The U.S. solicitor general, represented by Elaine Goldenberg, argued in support of Water Splash. Nonetheless, Goldenberg began by asking the court to recognize a limit on the use of service by mail under the Convention. She began by observing that, at least where the state of destination does not object, Article 10(a) “is not interfering with freedom” to “send judicial documents by postal channels to persons abroad.” But that is different, she continued, from providing “affirmative authorization” for service by mail. And if the Convention does not authorize service by mail, authorization – if it exists – must come from “the law of the forum state.” Beyond that, Goldenberg buttressed Gaston’s arguments regarding practices of Convention signatories and the text and structure of the Convention, noting that “affirming the court below would take us out of step with the rest of the world,” and make service more difficult for United States plaintiffs.
Representing Menon, Timothy Hootman readily acknowledged that the Convention’s drafters intended “send” to mean “effect service,” suggesting that the choice of “send” was a scrivener’s error. Nonetheless, he argued that the plain meaning of the Convention was “crystal clear”: Because Article 10(a), in contrast to 10(b) and 10(c), does not use the phrase “effect service,” it does not apply to service of process. Justice Ruth Bader Ginsburg, however, questioned whether Hootman’s reliance on a distinction between service of process and service of other legal documents made sense in the context of civil law countries that “don’t have the notion of … having a process server tag the defendant.”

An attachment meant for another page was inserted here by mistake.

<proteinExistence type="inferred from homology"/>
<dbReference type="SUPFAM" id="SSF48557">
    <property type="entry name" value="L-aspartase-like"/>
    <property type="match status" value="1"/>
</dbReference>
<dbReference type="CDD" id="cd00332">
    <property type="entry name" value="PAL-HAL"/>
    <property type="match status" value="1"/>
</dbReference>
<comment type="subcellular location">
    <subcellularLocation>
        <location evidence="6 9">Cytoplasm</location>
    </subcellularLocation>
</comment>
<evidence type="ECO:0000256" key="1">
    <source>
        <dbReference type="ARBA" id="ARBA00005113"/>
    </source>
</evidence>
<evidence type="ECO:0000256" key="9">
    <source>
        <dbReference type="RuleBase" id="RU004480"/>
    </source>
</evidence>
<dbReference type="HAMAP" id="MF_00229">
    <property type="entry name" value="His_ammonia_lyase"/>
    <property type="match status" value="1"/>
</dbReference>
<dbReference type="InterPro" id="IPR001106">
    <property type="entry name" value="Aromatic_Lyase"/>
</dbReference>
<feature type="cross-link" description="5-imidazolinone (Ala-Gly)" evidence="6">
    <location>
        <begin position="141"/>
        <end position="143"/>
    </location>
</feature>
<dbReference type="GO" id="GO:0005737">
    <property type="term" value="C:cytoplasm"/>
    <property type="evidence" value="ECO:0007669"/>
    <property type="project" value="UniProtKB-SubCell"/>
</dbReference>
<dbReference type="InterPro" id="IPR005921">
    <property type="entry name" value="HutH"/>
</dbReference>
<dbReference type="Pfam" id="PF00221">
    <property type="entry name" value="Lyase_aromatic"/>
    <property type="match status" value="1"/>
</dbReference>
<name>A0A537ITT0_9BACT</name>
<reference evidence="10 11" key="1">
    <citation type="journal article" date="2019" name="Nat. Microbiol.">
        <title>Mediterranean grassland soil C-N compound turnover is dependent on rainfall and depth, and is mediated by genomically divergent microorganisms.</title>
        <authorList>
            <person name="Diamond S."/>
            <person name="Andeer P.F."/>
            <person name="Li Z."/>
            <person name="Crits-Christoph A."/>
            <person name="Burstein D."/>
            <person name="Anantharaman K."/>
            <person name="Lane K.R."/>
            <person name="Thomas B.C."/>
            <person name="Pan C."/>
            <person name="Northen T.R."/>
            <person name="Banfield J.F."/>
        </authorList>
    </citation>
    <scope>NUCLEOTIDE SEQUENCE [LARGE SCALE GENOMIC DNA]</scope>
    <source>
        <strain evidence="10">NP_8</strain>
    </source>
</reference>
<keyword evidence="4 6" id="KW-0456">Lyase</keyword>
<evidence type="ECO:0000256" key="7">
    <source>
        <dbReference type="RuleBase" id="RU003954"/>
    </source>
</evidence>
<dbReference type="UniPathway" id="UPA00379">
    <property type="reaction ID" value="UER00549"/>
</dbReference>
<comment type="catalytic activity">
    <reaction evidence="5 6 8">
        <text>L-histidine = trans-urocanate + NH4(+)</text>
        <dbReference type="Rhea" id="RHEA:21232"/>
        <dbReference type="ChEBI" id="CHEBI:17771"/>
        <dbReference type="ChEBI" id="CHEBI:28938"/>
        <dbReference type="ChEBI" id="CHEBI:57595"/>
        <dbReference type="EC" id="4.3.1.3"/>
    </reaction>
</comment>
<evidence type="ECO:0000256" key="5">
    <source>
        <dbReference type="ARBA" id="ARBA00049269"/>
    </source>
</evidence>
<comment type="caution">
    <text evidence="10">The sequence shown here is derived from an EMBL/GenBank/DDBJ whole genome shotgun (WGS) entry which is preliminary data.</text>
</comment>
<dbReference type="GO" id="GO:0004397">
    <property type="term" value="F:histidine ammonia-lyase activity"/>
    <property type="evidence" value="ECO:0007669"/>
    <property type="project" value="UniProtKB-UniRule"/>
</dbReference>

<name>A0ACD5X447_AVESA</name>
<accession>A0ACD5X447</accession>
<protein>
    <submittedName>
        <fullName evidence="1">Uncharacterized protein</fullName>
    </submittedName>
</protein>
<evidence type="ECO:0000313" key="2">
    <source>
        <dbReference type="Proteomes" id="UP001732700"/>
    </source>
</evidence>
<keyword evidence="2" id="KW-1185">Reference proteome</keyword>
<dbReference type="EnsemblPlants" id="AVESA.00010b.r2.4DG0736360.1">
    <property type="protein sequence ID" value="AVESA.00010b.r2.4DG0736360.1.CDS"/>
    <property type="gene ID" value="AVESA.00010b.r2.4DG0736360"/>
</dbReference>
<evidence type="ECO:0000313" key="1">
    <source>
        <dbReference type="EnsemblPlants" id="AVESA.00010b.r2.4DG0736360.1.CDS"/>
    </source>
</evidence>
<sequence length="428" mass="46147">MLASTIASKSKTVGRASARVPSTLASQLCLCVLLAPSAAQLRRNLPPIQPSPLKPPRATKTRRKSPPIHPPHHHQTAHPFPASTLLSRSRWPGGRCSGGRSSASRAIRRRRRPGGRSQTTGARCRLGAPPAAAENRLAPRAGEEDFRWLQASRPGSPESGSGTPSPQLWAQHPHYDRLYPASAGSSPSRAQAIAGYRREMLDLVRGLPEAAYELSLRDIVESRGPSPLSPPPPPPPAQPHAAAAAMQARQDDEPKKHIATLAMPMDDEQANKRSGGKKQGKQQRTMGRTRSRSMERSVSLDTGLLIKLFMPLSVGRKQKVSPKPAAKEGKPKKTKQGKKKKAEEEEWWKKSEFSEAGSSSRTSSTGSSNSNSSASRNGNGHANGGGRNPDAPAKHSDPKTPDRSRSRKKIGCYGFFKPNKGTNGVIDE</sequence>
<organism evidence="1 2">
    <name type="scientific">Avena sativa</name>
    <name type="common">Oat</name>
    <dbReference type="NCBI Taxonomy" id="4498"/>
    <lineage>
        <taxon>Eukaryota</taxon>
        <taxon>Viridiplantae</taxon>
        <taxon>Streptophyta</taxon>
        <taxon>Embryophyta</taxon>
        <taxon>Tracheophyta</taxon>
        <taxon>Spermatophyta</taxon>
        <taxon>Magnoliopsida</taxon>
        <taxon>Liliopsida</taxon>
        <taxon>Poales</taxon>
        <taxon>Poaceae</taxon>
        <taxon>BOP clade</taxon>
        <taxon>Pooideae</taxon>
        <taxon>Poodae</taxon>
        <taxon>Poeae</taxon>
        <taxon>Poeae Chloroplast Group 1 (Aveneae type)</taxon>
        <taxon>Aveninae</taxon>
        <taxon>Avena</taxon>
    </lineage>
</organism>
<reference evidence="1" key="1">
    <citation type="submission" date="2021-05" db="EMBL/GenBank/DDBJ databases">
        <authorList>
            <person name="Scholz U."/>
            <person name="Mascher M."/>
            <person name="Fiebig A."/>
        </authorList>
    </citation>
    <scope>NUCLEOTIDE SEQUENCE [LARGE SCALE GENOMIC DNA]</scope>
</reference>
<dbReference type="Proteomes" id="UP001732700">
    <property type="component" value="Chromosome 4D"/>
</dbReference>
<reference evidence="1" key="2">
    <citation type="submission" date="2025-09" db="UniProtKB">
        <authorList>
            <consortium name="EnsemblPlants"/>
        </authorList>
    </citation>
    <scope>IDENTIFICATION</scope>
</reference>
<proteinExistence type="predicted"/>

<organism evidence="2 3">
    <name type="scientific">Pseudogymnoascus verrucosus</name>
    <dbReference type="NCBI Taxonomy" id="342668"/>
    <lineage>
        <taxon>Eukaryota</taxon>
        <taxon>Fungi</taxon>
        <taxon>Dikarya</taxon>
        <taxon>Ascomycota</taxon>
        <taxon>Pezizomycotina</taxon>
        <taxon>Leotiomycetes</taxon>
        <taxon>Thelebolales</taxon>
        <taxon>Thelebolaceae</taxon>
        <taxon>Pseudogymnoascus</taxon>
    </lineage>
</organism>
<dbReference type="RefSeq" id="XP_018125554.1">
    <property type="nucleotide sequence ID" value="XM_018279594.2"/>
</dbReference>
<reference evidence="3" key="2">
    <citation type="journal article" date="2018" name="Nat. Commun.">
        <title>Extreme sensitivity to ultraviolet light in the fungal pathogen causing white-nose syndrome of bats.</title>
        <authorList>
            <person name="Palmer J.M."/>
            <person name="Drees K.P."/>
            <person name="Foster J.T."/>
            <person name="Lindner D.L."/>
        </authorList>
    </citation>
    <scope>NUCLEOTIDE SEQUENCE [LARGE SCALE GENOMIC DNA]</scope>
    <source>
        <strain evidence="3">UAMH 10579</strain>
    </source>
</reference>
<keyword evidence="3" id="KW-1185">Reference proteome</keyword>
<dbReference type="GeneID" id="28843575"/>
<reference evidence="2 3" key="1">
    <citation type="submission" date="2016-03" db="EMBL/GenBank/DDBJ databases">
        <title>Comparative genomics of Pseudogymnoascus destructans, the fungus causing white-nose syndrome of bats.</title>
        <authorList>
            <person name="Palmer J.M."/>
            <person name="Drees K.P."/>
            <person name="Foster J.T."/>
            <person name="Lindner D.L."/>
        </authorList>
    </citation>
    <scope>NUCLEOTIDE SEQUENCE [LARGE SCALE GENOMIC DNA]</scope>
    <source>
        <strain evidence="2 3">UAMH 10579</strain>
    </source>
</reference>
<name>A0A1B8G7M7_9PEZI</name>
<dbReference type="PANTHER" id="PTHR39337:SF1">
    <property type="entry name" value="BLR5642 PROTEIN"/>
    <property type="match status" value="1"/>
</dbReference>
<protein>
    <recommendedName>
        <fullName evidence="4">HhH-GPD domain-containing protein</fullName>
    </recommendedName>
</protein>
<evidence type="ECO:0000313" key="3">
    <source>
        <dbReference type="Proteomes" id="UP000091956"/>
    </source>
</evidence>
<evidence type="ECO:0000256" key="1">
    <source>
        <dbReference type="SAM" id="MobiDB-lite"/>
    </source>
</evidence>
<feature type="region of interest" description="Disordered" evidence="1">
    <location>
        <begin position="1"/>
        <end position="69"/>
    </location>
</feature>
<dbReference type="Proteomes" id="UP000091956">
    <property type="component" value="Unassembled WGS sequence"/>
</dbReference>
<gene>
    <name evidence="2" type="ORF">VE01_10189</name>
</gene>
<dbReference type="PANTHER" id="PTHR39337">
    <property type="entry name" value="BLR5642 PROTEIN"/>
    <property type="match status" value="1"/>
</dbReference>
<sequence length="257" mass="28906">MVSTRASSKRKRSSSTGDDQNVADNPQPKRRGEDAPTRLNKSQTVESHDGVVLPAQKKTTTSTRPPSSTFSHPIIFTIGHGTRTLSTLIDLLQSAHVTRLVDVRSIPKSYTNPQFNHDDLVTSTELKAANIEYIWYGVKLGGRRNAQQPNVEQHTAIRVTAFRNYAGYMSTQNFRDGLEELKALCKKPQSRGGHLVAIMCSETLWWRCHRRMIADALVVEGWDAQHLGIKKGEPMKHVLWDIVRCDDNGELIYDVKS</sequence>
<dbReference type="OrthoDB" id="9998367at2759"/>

A significant portion of Hootman’s argument sought to convince the justices that, assuming they agree with his view of the plain meaning of the text of Article 10(a), they are then constitutionally prohibited from deviating from it because of separation of powers principles. In support of that claim, Hootman argued that the senators who voted to approve the Convention would not have expected that it included a possibility of service by mail. That is in part because the chair of the United States delegation to the Hague Conference told the Senate that the Convention tracked an existing federal law on international service, which, Hootman added, “doesn’t have anything in it about mail.” Elaborating on the unlikelihood that the Senate understood Article 10(a) to permit service by mail in some circumstances, Hootman did allow that the Senate record included a law review article that referred to service by mail. However, he added that the reference was “a little bitty snippet” in an article that was otherwise “a little bit mind-numbing.”